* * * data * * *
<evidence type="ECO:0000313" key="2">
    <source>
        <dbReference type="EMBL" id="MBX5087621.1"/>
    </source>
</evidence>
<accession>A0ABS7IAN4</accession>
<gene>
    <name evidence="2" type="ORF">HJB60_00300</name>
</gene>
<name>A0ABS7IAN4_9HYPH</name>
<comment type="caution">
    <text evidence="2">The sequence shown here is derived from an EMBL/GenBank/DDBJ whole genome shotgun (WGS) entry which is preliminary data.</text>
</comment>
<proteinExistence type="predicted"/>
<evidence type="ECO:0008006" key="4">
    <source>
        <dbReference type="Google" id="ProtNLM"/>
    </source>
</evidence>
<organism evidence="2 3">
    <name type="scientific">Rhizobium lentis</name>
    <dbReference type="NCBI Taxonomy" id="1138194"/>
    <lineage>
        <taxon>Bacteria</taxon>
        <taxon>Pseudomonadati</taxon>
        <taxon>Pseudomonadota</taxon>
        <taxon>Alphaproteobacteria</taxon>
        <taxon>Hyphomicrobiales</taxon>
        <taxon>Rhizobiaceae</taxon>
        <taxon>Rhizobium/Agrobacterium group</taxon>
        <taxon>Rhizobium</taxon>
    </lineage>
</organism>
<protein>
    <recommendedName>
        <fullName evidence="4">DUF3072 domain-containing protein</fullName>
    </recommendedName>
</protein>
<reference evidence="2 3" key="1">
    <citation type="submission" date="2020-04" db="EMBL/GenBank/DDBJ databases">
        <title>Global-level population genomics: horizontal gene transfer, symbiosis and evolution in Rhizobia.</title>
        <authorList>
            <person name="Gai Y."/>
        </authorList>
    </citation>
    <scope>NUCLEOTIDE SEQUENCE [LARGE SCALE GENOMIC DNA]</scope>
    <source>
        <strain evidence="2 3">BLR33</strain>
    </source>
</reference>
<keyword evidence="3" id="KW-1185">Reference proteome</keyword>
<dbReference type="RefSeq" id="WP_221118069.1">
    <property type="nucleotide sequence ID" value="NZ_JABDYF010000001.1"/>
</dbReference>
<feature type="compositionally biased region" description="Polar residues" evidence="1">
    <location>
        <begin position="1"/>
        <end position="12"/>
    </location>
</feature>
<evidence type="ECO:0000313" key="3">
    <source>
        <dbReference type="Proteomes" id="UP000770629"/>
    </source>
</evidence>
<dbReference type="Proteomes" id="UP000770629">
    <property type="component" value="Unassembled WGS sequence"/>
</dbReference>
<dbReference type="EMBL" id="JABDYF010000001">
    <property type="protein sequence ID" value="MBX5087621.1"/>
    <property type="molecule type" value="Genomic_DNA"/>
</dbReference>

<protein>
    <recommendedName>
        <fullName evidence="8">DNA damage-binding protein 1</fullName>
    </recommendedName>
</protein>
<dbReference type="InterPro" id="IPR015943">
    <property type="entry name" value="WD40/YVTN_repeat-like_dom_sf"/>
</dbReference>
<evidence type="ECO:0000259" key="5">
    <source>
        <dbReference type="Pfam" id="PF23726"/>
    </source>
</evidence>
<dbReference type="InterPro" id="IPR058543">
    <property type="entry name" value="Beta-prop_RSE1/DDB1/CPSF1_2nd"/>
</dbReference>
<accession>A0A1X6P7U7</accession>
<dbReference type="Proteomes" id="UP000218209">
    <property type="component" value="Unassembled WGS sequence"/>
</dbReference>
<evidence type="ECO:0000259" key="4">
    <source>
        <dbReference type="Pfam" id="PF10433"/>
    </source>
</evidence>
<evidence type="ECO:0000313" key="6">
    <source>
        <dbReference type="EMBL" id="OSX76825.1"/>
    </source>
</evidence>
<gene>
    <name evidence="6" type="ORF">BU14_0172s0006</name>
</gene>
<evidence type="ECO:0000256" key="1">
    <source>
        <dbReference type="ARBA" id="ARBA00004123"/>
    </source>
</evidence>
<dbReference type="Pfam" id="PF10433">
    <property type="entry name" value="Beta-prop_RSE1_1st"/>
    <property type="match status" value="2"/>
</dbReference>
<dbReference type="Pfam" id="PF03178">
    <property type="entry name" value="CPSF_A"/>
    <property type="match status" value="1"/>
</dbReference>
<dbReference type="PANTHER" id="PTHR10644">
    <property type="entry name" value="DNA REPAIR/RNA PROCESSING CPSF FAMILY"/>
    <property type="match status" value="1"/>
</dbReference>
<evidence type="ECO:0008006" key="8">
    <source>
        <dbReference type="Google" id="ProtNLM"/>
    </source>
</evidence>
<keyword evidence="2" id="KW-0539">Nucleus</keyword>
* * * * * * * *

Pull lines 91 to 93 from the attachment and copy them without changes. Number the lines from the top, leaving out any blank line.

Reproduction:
    <property type="component" value="Unassembled WGS sequence"/>
</dbReference>
<evidence type="ECO:0000259" key="4">